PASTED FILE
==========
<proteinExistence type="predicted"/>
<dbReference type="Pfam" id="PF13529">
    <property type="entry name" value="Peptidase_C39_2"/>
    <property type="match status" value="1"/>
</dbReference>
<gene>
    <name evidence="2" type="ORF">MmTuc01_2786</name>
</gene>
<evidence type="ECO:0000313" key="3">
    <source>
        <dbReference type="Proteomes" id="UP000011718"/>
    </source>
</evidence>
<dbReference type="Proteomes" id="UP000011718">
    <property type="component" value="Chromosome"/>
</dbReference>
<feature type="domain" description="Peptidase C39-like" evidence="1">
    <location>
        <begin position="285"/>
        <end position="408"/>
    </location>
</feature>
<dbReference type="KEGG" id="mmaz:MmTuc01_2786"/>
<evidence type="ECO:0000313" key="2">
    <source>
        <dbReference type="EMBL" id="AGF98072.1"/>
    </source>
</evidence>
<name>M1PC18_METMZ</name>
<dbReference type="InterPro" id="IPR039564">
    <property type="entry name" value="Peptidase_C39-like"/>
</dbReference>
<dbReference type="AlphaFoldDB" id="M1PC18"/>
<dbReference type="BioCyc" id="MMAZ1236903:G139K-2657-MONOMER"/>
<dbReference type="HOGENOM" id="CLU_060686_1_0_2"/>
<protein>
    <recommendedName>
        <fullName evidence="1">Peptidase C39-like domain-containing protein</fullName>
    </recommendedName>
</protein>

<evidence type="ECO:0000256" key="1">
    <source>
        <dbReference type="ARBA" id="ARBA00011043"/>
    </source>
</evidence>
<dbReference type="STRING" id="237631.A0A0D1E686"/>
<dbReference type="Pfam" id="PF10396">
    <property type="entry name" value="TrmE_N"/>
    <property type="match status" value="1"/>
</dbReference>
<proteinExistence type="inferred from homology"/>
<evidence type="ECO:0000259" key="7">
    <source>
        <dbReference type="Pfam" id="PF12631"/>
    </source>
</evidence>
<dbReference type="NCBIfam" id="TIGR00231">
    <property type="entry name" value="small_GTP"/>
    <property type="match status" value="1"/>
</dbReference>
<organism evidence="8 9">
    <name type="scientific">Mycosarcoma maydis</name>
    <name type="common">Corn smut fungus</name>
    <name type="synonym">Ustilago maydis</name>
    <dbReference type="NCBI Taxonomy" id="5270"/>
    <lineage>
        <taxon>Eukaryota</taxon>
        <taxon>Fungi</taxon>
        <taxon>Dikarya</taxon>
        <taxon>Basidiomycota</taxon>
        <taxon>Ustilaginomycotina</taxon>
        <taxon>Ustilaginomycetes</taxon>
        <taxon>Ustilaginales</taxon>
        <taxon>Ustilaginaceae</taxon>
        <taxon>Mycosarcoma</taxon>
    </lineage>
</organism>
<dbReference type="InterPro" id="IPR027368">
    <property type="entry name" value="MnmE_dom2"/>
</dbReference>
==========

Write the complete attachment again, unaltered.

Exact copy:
<proteinExistence type="predicted"/>
<dbReference type="Pfam" id="PF13529">
    <property type="entry name" value="Peptidase_C39_2"/>
    <property type="match status" value="1"/>
</dbReference>
<gene>
    <name evidence="2" type="ORF">MmTuc01_2786</name>
</gene>
<evidence type="ECO:0000313" key="3">
    <source>
        <dbReference type="Proteomes" id="UP000011718"/>
    </source>
</evidence>
<dbReference type="Proteomes" id="UP000011718">
    <property type="component" value="Chromosome"/>
</dbReference>
<feature type="domain" description="Peptidase C39-like" evidence="1">
    <location>
        <begin position="285"/>
        <end position="408"/>
    </location>
</feature>
<dbReference type="KEGG" id="mmaz:MmTuc01_2786"/>
<evidence type="ECO:0000313" key="2">
    <source>
        <dbReference type="EMBL" id="AGF98072.1"/>
    </source>
</evidence>
<name>M1PC18_METMZ</name>
<dbReference type="InterPro" id="IPR039564">
    <property type="entry name" value="Peptidase_C39-like"/>
</dbReference>
<dbReference type="AlphaFoldDB" id="M1PC18"/>
<dbReference type="BioCyc" id="MMAZ1236903:G139K-2657-MONOMER"/>
<dbReference type="HOGENOM" id="CLU_060686_1_0_2"/>
<protein>
    <recommendedName>
        <fullName evidence="1">Peptidase C39-like domain-containing protein</fullName>
    </recommendedName>
</protein>

<evidence type="ECO:0000256" key="1">
    <source>
        <dbReference type="ARBA" id="ARBA00011043"/>
    </source>
</evidence>
<dbReference type="STRING" id="237631.A0A0D1E686"/>
<dbReference type="Pfam" id="PF10396">
    <property type="entry name" value="TrmE_N"/>
    <property type="match status" value="1"/>
</dbReference>
<proteinExistence type="inferred from homology"/>
<evidence type="ECO:0000259" key="7">
    <source>
        <dbReference type="Pfam" id="PF12631"/>
    </source>
</evidence>
<dbReference type="NCBIfam" id="TIGR00231">
    <property type="entry name" value="small_GTP"/>
    <property type="match status" value="1"/>
</dbReference>
<organism evidence="8 9">
    <name type="scientific">Mycosarcoma maydis</name>
    <name type="common">Corn smut fungus</name>
    <name type="synonym">Ustilago maydis</name>
    <dbReference type="NCBI Taxonomy" id="5270"/>
    <lineage>
        <taxon>Eukaryota</taxon>
        <taxon>Fungi</taxon>
        <taxon>Dikarya</taxon>
        <taxon>Basidiomycota</taxon>
        <taxon>Ustilaginomycotina</taxon>
        <taxon>Ustilaginomycetes</taxon>
        <taxon>Ustilaginales</taxon>
        <taxon>Ustilaginaceae</taxon>
        <taxon>Mycosarcoma</taxon>
    </lineage>
</organism>
<dbReference type="InterPro" id="IPR027368">
    <property type="entry name" value="MnmE_dom2"/>
</dbReference>